tusenaravensamhet asked: I am a very big fan of your blog, as many others probably are. The idea is very simple, really, but I find it incredibly helpful. Now I have a problem regarding ideas and how to write them out. I can be a fountain of ideas but when to write them down, I find myself unable to do so. Do you have any tips on how to make ideas into words or should I just keep on trying?
Well, thanks! We try to keep things relatively helpful ‘round these parts. In keeping with this theme, we’re going to sally forth and answer your question.
Writing is really only writing when the writing happens. Stated as an English sentence, of course, this means that ideas are great, but they only become stories once they’re told, meaning, down on paper (or orally to friends/family or whomever, verbal storytelling counts!). Therefore, the inability to get these ideas into actual, you know, writing, is probably rather consternating. Luckily, there are things you can do.
- Ditch the filter. Writers tend to auto-edit. We’ll think of an idea and start to write it and then say “no no no that’s stupid.” Then we delete it. Getting into the habit of calling your ideas silly right out of the starting gate is the first way to stop ideas from flowing. If you let the idea tap continue to flow uninhibited, then more ideas will begin to appear on paper. If you get in the habit of eliminating ideas before they’re on paper, you’ll probably miss something. Ditching the filter also comes with the confidence that you will edit later on.
- Don’t feel constrained by conventional forms of writing. If you’re a poet, don’t feel a need to say “I want to write a poem about grocery shopping, I shall begin my first line of verse now!” Why not spend some time thinking about all of your feelings associated with grocery shopping, all of the details that you think are interesting/clever/beautiful/whatever, and then once you think you’ve got a substantial body of images and feelings, work it into a poem? Similarly, if you’re writing prose, don’t worry about throwing scenes together right away. That will happen eventually. You might want to…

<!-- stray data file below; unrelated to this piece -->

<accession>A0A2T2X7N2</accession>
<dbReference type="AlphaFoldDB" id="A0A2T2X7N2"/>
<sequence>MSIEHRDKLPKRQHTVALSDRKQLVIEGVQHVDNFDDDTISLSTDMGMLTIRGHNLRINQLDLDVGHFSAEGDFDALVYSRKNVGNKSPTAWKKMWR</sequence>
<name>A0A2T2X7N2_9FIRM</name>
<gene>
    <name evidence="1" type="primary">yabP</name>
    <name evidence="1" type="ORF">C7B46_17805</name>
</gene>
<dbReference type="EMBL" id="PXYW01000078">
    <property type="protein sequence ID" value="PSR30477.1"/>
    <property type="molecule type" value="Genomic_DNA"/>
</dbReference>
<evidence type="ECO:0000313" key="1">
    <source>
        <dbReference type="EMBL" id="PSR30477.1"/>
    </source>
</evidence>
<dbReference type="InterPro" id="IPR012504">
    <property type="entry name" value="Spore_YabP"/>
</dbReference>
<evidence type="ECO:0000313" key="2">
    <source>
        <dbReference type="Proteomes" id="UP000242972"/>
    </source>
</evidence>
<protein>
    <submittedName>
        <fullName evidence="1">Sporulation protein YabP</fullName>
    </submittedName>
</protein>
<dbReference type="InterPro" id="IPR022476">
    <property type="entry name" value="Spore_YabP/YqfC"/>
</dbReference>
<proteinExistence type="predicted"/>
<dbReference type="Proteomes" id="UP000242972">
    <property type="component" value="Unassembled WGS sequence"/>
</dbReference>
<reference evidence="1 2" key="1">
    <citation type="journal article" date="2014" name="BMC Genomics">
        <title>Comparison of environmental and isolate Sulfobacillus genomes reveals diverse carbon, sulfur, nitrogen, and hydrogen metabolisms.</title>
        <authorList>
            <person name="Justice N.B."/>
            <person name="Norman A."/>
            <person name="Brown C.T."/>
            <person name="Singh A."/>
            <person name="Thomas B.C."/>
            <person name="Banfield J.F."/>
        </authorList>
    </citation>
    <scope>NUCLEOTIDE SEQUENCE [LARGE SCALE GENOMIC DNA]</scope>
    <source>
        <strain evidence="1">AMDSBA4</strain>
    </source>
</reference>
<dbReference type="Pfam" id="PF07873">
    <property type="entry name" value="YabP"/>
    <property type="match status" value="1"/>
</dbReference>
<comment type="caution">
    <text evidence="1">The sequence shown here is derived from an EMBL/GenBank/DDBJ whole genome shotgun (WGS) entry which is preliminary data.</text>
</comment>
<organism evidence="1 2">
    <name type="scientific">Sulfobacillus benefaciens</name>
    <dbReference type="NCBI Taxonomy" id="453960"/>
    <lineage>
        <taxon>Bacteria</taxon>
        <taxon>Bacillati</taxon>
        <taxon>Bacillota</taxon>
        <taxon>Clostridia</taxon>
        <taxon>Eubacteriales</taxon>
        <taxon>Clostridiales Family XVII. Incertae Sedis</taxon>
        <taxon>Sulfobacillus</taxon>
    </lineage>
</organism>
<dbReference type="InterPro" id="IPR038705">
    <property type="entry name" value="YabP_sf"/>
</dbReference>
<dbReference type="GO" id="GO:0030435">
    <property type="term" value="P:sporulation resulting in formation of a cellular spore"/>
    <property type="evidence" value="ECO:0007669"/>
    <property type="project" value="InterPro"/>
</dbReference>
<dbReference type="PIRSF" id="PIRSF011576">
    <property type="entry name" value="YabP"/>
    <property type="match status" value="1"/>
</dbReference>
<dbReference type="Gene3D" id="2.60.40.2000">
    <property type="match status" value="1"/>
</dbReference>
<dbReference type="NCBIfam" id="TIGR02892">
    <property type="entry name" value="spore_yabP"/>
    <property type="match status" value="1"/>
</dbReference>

- Try Freewriting. Once you’ve set one of your ideas on paper (maybe only as a name; “Story About Fish” will work just fine), then write just anything down. Any direction you can see this fish story headed, set it on paper. If one lead appears promising, pursue it. If a lead ends up going down a place you don’t like, go back and try again, or scrap the lead altogether and go someplace else. At this stage of the game, you have very little going for your idea, so eliminating large sections of it is far from tragic. Basically…
- Let ideas fail. Nothing at this point in time is AIG (too big to fail). If something just isn’t going to hold up, let it go. As the adage goes, “murder your darlings.” Something might seem like a fun idea, but if everything else in your story is going one way and that other idea is going another way, you might have to cut it. Sorry.
- Stop caring about logistics. If there is something that takes place in your story that doesn’t make sense for whatever reason, don’t worry about it yet. If something feels right, go for it. Fix your logistical problems later. Don’t worry about exactly how they’re going to get out of jail, just write “JAILBREAK SCENE” in big letters and worry about it later. Write large sections of your story with pieces missing. Follow what you have now. If you have energy, seize it.
- Find a routine. If there’s something that tends to work for you, work on it. If you feel comfortable starting with your antagonist, start there. I personally start with a story’s setting before I have any characters, because that’s what I’m most comfortable writing. If there’s something that you feel that you can write confidently, work there. The other bits can get figured out later.
The real meat and potatoes with getting your ideas out on paper is experimentation. Experiment with the elements of your story and experiment with the ways that you get them on the page. There are no hard and fast rules in writing, these techniques (plus the fun things in the ‘further reading’ section) are just a few suggestions. Find something that works. When that fails, try something else. Adapt, be flexible, and have fun.
- Too Many Ideas Syndrome
- Breaking Down the Wall
- Ideas Worth Your Time
- Organizing Ideas
- Ideas as Strong/Weak instead of Good/Bad
Thanks for your question! If you have any curiosities about writing, always feel free to use our ask box!